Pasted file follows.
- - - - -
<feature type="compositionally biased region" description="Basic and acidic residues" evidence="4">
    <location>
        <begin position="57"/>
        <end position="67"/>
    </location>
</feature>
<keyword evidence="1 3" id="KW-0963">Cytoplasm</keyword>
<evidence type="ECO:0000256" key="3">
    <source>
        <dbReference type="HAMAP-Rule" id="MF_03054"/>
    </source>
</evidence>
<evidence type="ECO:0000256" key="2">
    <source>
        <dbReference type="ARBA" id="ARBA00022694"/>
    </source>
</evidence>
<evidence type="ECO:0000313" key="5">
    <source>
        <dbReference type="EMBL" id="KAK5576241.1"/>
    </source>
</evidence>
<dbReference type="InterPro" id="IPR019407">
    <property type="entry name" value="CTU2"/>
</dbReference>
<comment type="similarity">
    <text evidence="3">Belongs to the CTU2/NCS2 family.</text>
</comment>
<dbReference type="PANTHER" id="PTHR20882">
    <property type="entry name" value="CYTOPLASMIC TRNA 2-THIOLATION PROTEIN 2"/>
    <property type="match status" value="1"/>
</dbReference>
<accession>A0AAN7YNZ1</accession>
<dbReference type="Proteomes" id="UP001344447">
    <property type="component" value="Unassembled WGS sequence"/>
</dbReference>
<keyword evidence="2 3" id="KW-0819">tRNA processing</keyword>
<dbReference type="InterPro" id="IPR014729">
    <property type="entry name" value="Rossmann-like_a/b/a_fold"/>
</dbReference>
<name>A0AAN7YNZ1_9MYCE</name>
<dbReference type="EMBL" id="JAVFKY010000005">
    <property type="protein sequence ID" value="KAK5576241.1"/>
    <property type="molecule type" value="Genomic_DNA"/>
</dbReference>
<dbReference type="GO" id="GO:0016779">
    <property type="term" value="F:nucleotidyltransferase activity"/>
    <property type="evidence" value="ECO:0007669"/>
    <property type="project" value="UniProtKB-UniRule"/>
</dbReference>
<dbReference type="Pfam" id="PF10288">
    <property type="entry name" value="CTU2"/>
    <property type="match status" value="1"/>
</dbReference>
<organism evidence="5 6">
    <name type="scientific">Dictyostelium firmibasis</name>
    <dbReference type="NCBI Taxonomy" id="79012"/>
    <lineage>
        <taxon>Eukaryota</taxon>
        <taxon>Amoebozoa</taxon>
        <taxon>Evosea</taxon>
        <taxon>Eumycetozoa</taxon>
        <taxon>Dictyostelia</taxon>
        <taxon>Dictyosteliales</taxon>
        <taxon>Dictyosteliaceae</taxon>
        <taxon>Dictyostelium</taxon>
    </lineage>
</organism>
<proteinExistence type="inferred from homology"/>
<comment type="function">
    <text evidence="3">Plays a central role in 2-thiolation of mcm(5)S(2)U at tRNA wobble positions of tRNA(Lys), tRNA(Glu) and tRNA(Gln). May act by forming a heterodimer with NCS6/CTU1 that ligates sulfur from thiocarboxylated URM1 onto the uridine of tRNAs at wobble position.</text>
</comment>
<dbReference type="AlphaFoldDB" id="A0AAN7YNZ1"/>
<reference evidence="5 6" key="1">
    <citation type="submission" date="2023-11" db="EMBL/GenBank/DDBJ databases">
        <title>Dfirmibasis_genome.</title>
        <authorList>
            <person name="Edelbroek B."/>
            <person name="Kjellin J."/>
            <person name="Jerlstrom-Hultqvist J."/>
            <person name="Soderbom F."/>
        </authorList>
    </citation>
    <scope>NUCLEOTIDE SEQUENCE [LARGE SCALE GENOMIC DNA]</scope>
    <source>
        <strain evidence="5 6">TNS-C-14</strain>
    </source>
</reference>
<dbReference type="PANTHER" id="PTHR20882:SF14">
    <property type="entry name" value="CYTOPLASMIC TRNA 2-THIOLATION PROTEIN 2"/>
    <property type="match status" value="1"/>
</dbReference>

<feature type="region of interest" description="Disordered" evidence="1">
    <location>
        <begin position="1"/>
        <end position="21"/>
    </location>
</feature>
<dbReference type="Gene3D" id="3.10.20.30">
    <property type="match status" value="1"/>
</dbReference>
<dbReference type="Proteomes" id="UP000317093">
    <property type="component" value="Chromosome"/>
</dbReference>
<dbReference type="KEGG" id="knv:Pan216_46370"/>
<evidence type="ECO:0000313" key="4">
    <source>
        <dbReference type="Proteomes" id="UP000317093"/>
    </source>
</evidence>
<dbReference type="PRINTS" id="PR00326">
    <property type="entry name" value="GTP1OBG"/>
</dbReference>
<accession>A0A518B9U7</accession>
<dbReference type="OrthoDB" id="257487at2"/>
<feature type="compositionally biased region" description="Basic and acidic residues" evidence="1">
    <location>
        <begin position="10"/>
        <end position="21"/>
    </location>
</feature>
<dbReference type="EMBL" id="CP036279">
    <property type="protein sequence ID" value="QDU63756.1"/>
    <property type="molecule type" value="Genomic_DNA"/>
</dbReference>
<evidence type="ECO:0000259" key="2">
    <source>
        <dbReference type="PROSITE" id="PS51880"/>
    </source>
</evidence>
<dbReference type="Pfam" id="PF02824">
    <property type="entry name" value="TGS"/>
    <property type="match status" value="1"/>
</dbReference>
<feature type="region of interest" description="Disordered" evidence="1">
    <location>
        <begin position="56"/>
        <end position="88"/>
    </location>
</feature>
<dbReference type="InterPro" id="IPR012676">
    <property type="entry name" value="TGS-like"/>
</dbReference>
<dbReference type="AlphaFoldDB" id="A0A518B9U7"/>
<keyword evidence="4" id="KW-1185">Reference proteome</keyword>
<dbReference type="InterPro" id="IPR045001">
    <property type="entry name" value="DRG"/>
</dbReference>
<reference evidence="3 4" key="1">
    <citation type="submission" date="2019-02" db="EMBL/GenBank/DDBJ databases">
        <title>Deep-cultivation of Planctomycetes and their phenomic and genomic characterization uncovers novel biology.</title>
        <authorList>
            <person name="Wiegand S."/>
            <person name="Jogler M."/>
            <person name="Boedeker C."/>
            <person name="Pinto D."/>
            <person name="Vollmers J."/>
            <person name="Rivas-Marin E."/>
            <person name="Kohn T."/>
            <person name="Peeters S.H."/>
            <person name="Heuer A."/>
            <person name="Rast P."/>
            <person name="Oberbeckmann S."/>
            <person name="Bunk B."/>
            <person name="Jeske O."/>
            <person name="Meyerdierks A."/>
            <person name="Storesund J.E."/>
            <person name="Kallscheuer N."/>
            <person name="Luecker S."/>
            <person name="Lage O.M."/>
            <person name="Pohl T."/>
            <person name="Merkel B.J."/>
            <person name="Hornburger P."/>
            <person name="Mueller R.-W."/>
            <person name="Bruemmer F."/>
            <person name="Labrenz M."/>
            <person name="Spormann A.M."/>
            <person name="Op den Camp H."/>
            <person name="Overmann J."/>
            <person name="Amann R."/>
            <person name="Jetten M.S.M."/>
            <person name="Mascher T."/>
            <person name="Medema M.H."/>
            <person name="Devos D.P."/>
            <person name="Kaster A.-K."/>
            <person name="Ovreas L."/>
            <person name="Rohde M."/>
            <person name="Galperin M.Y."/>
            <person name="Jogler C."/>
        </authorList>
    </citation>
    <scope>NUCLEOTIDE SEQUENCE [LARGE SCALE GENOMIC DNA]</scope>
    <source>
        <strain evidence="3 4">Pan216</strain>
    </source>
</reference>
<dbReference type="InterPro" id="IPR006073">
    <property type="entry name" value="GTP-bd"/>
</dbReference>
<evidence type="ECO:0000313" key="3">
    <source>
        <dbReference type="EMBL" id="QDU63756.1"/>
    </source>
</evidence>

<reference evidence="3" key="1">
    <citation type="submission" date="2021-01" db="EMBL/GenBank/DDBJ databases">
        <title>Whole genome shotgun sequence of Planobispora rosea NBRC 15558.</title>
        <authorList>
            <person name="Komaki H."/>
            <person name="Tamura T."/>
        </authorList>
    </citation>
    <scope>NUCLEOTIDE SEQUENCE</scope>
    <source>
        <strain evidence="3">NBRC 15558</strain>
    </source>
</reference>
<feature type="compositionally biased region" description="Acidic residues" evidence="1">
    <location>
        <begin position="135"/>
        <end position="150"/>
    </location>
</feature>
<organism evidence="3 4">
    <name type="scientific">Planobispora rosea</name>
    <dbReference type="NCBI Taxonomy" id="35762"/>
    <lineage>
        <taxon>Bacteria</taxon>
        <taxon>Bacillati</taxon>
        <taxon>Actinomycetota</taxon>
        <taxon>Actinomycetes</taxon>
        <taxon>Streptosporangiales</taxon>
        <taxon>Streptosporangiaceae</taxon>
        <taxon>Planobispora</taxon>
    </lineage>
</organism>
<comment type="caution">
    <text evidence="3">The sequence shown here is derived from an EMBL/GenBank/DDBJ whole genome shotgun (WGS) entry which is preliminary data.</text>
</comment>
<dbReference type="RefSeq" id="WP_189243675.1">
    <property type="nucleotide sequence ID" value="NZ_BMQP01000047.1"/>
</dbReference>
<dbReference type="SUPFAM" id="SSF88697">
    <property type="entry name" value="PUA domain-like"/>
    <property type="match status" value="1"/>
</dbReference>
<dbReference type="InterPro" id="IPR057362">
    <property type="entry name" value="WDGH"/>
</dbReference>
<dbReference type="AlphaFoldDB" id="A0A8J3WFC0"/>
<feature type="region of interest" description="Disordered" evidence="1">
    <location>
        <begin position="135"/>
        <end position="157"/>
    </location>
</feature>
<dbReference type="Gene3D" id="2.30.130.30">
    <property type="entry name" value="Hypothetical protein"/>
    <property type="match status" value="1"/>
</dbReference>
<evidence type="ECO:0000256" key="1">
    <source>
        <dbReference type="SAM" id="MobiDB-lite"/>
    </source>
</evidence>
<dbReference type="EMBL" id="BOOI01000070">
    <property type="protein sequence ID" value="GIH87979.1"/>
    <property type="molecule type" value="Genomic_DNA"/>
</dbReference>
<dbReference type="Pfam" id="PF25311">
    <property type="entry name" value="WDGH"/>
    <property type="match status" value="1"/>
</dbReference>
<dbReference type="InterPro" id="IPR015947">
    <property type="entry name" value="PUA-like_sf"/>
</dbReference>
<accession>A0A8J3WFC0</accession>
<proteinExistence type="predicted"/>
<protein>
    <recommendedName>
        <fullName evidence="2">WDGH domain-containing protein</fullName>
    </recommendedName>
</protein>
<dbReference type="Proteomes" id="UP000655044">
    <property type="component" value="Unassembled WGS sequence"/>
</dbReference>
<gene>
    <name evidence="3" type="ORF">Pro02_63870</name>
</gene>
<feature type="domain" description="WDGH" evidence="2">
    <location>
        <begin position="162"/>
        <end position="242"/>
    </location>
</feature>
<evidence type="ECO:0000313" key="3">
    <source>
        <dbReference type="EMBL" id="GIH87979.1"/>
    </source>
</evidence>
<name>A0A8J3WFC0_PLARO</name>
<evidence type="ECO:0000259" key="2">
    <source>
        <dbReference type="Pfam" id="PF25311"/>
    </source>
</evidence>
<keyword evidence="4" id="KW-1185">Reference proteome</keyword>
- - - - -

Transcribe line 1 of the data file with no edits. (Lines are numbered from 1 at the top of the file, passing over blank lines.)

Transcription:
<feature type="compositionally biased region" description="Basic and acidic residues" evidence="4">